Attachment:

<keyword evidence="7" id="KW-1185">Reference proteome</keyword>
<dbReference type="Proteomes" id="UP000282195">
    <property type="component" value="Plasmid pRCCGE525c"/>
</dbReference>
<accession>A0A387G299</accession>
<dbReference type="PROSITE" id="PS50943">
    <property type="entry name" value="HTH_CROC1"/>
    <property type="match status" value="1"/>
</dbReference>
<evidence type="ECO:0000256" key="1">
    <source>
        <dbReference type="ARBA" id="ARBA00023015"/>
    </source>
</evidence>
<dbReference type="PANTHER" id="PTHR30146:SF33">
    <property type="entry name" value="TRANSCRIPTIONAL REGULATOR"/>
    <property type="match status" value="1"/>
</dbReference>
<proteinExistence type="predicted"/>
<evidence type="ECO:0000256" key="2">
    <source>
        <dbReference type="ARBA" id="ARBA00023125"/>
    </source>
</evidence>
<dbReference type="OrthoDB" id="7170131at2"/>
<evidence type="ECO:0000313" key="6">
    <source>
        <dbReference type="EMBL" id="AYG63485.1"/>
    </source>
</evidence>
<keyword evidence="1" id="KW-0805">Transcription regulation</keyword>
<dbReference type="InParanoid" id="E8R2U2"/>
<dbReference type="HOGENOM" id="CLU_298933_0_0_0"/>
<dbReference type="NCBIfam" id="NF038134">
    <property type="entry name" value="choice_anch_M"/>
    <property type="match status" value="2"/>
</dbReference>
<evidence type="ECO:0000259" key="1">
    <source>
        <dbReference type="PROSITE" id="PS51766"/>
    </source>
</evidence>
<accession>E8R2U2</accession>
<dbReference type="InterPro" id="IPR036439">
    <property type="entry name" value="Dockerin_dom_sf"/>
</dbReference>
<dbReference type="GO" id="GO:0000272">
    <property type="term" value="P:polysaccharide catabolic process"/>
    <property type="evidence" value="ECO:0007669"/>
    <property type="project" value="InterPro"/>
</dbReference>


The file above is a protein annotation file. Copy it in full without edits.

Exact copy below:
<keyword evidence="7" id="KW-1185">Reference proteome</keyword>
<dbReference type="Proteomes" id="UP000282195">
    <property type="component" value="Plasmid pRCCGE525c"/>
</dbReference>
<accession>A0A387G299</accession>
<dbReference type="PROSITE" id="PS50943">
    <property type="entry name" value="HTH_CROC1"/>
    <property type="match status" value="1"/>
</dbReference>
<evidence type="ECO:0000256" key="1">
    <source>
        <dbReference type="ARBA" id="ARBA00023015"/>
    </source>
</evidence>
<dbReference type="PANTHER" id="PTHR30146:SF33">
    <property type="entry name" value="TRANSCRIPTIONAL REGULATOR"/>
    <property type="match status" value="1"/>
</dbReference>
<proteinExistence type="predicted"/>
<evidence type="ECO:0000256" key="2">
    <source>
        <dbReference type="ARBA" id="ARBA00023125"/>
    </source>
</evidence>
<dbReference type="OrthoDB" id="7170131at2"/>
<evidence type="ECO:0000313" key="6">
    <source>
        <dbReference type="EMBL" id="AYG63485.1"/>
    </source>
</evidence>
<keyword evidence="1" id="KW-0805">Transcription regulation</keyword>
<dbReference type="InParanoid" id="E8R2U2"/>
<dbReference type="HOGENOM" id="CLU_298933_0_0_0"/>
<dbReference type="NCBIfam" id="NF038134">
    <property type="entry name" value="choice_anch_M"/>
    <property type="match status" value="2"/>
</dbReference>
<evidence type="ECO:0000259" key="1">
    <source>
        <dbReference type="PROSITE" id="PS51766"/>
    </source>
</evidence>
<accession>E8R2U2</accession>
<dbReference type="InterPro" id="IPR036439">
    <property type="entry name" value="Dockerin_dom_sf"/>
</dbReference>
<dbReference type="GO" id="GO:0000272">
    <property type="term" value="P:polysaccharide catabolic process"/>
    <property type="evidence" value="ECO:0007669"/>
    <property type="project" value="InterPro"/>
</dbReference>